Travel, accommodation, entertaining - guidance for ministers on the use of public funds.
Introduction by the Prime Minister. I have often spoken of the hard choices this Government is making and will have to make and for which we ask the support of the British people. The same discipline must apply to ministers as regards arrangements for travel, accommodation, entertaining and for advice beyond that provided by department officials. Leadership is best exercised by example. We are a government committed to tight control of public spending. As ministers know, this means refusing, almost on a daily basis, worthwhile requests for resources. The same policy drives our painful re-examination of welfare provision and it explains why we plan to hold down rises in public sector pay, even for nurses. In this light, ministers cannot in all conscience spend lavishly out of public funds on their own arrangements.
The perks of office have a second disadvantage. They tend to distance ministers from the public they were elected to serve. While I understand the argument that ministers' work can be undertaken more efficiently if travel arrangements, for instance, are as comfortable and smooth as possible, that is not the only consideration. Frankly, the morning journey from, say, luxurious accommodation in Admiralty House by chauffeur-driven limousine to government department a few moments away, and then after lunch by the same transport for the five-minute journey to the Palace of Westminster and finally back home much later, perhaps after having attended a function in one's official capacity, is completely unlike the lives led by our fellow citizens. Untaxed by the normal irritations of life, we are bound to stop thinking as the rest of the country does and become divorced from the nation's realities and aspirations.
Ministers' reliance upon advice provided by political advisers also has its dangers. The policy, inherited from our predecessors in government, has been a mistake. The use of political advisers tends to set at naught the expertise of the Civil Service and undermine its self-confidence. As ministers will know, officials are rigorously trained in providing effective advice, which includes pointing out problems ahead and indicating alternative ways of proceeding. There is no evidence that their enthusiasm varies from one government to another. On the other hand heavy reliance upon political advisers, generally employed on short-term contracts, often ill-informed about the machinery of government, can give rise to policy mistakes. The original rationale, which was to provide a link between ministers and their party, both at Westminster and outside, has been perverted into a dangerous obsession with short-term political calculation.
The inevitable result of divorcing ourselves from everyday life is that we shall make substantial errors in policy, lose the sympathy and trust of the electorate and, sooner rather than later, be driven from office.
Domestic travel. Within the UK, ministers should travel by train rather than by car. For short journeys within London or from railway station to destination, they should use taxis. As a normal rule, the Government will only provide a chauffeur-driven limousine when there is a risk to the personal security of the minister.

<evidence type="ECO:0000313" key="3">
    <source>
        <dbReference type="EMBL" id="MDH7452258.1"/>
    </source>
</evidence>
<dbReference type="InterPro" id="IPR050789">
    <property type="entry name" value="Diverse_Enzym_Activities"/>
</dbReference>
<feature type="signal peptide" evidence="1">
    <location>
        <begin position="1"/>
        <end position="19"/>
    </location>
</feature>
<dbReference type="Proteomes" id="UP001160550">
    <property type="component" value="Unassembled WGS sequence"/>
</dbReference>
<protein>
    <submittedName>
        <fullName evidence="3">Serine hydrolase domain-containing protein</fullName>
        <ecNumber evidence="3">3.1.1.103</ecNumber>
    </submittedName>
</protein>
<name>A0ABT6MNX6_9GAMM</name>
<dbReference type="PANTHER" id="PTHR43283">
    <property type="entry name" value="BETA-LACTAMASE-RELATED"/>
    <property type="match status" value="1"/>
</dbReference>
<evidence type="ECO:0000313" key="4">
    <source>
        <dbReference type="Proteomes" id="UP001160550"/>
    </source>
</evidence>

Overseas travel. Ministers should follow the pattern set by major companies for their executives. The class of accommodation depends upon the distance travelled. Flights within Europe should be economy, journeys to the East Coast of the US, or the equivalent, may be club class and longer trips first-class. Any proposal to travel by Concorde must be cleared with 10 Downing Street.
Travel with spouses or partners. The travel costs incurred by spouses or partners should normally be borne by the minister personally. The cases where the national interest demands that the state should finance the travelling costs of the minister's spouse or partner are likely to be rare and should be cleared beforehand with No 10.
Use of official residences. In future, the Government will make official residences available only to those ministers whose security is likely to be at risk if they remain in their own homes. Ministers on this list at present are the Prime Minister, the Deputy Prime Minister, the Foreign Secretary, the Home Secretary, the Secretary of State for Defence and the Secretary of State for Northern Ireland. In addition, by long tradition the Chancellor of the Exchequer has had the use of 11 Downing Street and the Lord Chancellor has been accommodated within the Palace of Westminster; these arrangements may continue. Otherwise any ministers at present occupying official residences must vacate them and return to their own accommodation by the end of 1998.
Spending on official residences. Before having work done on their official residences, ministers should ask themselves how much they would have had done if they had had to pay for it out of their ministerial salary. That should be the main criterion. Where there is a necessity to undertake work to preserve a historic building, the decision should lie with the Department of Culture, which would finance such expenditure.
Entertainment. The provision of lunches, dinners and parties at the taxpayer's expense must be limited. Two criteria should be borne in mind. Foreign guests of the Government should be entertained in a generous fashion; invitations to such occasions may also be conveniently used for entertaining other friends of the Government. There may also be occasions when the use of government hospitality provides a well-merited reward or encouragement for people who do voluntary work or whose activities redound to the national advantage.
Political advisers. As existing political advisers come to the end of their contracts, they should not be replaced.